PCA selects the projection that preserves the most information. Thus, it chooses the longer vector as the first axis. Next, it identifies the second axis, which is orthogonal to the first projection and preserves the second most information from our data.

In our 2D feature space example above, the second axis would align with the shorter vector in the visualization above. PCA will also identify the third axis if we have a 3D or higher-dimensional feature space.

The axes selected by the PCA algorithm are known as the principal components. Once all principal components have been determined, PCA projects our feature space into a lower dimension, as illustrated below.

*left: principal components of PCA, right: final projection result from PCA, visualized with dark blue line*

### t-distributed Stochastic Neighbor Embedding (t-SNE)

PCA might not produce good results when dealing with datasets that contain non-linearly separable data points. Consider a Swiss roll dataset in 3D space, as shown in the visualization below. The data points from different classes are scattered throughout the feature space. In such cases, linear PCA may not provide a meaningful projection, as illustrated on the right-hand side of the image below.

*left: swiss roll 3D data points, right: 2D projection result from PCA*

Projection-based algorithms may not be the best solution when dealing with non-linearly separable data points. This is where manifold-based algorithms like t-SNE come into play.

t-SNE is an improvement of the original SNE algorithm, first introduced in 2002. The 't' in t-SNE indicates that it uses a t-distribution instead of a normal Gaussian distribution to compute the similarity between each data point in the lower-dimensional space.

One characteristic of the t-distribution is that it has heavier tails than the Gaussian distribution. This feature enables the t-SNE algorithm to visualize different clusters at sparser distances.

Let's say we have data points scattered across a 2D feature space, and we want to reduce its dimensionality to 1D.

*left: 2D scatter points, right: distribution centered around a data point to find similarity of neighboring points*

For each data point *xi*, the algorithm estimates the similarity of each neighbor *xj* using a Gaussian distribution centered around *xi*. The outcome of this step is the probability of each neighbor, which we refer to as *Pij*.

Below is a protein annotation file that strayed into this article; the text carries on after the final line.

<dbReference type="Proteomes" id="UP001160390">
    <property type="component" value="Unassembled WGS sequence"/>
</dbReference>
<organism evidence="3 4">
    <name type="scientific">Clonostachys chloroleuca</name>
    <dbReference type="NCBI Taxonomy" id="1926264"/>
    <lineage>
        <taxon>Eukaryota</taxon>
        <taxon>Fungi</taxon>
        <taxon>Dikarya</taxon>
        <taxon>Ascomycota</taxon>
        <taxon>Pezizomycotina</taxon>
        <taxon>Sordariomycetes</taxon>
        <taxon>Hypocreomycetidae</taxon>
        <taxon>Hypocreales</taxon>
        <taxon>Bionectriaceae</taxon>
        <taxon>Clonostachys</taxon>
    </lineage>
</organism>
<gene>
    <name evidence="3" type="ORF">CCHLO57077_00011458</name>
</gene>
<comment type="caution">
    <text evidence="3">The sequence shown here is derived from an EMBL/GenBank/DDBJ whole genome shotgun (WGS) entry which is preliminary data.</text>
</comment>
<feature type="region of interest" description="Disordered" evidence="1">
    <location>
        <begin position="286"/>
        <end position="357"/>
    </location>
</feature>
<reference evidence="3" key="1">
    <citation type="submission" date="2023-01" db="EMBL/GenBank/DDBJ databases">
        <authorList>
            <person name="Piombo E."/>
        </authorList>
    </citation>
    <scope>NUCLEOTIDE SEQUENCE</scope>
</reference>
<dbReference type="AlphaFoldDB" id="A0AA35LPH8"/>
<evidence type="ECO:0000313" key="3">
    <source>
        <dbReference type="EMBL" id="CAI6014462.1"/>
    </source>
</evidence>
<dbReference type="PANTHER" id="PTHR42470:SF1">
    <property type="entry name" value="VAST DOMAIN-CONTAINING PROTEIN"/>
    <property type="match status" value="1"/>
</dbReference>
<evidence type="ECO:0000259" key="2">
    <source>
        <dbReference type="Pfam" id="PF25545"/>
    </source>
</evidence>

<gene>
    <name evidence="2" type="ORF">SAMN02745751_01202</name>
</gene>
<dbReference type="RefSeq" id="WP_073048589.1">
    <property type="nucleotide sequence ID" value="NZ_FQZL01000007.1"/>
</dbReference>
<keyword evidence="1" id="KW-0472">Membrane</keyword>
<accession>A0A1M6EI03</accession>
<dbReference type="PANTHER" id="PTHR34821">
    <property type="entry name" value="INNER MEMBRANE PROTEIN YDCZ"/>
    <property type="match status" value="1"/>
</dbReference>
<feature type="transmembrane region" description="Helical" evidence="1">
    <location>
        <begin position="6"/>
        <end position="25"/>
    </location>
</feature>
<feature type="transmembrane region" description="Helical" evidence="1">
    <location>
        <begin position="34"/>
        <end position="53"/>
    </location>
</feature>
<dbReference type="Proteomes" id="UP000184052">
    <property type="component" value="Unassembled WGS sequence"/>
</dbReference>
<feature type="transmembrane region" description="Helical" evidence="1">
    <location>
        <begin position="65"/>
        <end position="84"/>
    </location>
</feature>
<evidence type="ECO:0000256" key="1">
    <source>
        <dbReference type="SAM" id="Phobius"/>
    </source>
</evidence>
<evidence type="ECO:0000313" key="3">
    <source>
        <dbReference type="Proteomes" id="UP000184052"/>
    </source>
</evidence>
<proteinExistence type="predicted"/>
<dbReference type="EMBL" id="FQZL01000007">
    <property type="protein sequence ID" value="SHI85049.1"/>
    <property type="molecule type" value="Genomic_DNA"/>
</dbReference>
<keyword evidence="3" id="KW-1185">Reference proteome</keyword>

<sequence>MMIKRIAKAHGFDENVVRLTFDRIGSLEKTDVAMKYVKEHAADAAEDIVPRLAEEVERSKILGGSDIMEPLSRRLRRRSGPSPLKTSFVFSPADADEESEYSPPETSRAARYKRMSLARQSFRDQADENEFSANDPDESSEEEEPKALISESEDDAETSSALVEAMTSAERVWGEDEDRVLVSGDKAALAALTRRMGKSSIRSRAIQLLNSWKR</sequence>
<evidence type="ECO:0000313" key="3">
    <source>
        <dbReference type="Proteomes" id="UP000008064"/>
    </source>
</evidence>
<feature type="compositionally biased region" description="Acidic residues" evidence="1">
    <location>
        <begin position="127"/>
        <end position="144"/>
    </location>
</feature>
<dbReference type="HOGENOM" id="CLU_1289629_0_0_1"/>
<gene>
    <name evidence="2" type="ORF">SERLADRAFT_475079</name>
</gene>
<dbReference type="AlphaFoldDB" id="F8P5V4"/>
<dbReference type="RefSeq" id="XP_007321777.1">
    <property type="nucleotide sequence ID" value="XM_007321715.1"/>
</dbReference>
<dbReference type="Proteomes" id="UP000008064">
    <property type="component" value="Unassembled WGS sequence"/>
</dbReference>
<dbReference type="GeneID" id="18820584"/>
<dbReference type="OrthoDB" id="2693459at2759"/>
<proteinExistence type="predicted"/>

The variance of the Gaussian distribution around *xi* depends on the density of data points near *xi*. This parameter is often referred to as perplexity in t-SNE. The higher the density around a data point, the higher the perplexity value. Given the varying density around each data point, we may obtain distributions with different variances for different data points.

Image by author (distributions with different variance.png)

Due to the diversity of densities, the algorithm normalizes the similarity between *xi* and its neighbors so that the total similarity adds up to 1.

In the next step, the algorithm aims to find a probability in the lower-dimensional space, *Qij*, closely resembling *Pij*. To measure the similarity between *Pij* and *Qij*, t-SNE uses the Kullback-Leibler (KL) divergence, represented by the following equation:

This KL divergence equation is optimized using a gradient descent algorithm, similar to the one used to optimize regression algorithms.

### Uniform Manifold Approximation and Projection (UMAP)

While t-SNE generally excels at handling complex data points, the computational resources required to execute this algorithm can be quite high, especially with a large dataset. This is due to the necessity of calculating each data point's pairwise similarity. UMAP is a viable alternative to t-SNE for managing non-linearly separable and complex data points.

At a high level, UMAP operates similarly to t-SNE. It transforms the data's high-dimensional representation into its lower-dimensional counterpart using an optimization technique.

UMAP uses a graph-based algorithm to identify the data structure in high-dimensional space. Specifically, it utilizes a fuzzy simplicial complex algorithm. If you’re familiar with graph algorithms, this is essentially a graph with weighted edges. The weight indicates the likelihood that two data points are connected.

Consider a 2D scatter plot as shown below:

Image source: UMAP documentation

To construct the graph from these data points, we first specify the nearest neighboring points (n) each data point should consider. Then, UMAP extends a radius outward from each point based on the distance to the n-th nearest neighbor. A data point will be connected to its neighbor if their radii overlap.

However, the likelihood of connection (edge weight) decreases as the radius expands. This method ensures that each data point is connected to at least one of its closest neighbors. It maintains a balance between the global structure in higher-dimensional space and the local structure in lower-dimensional space.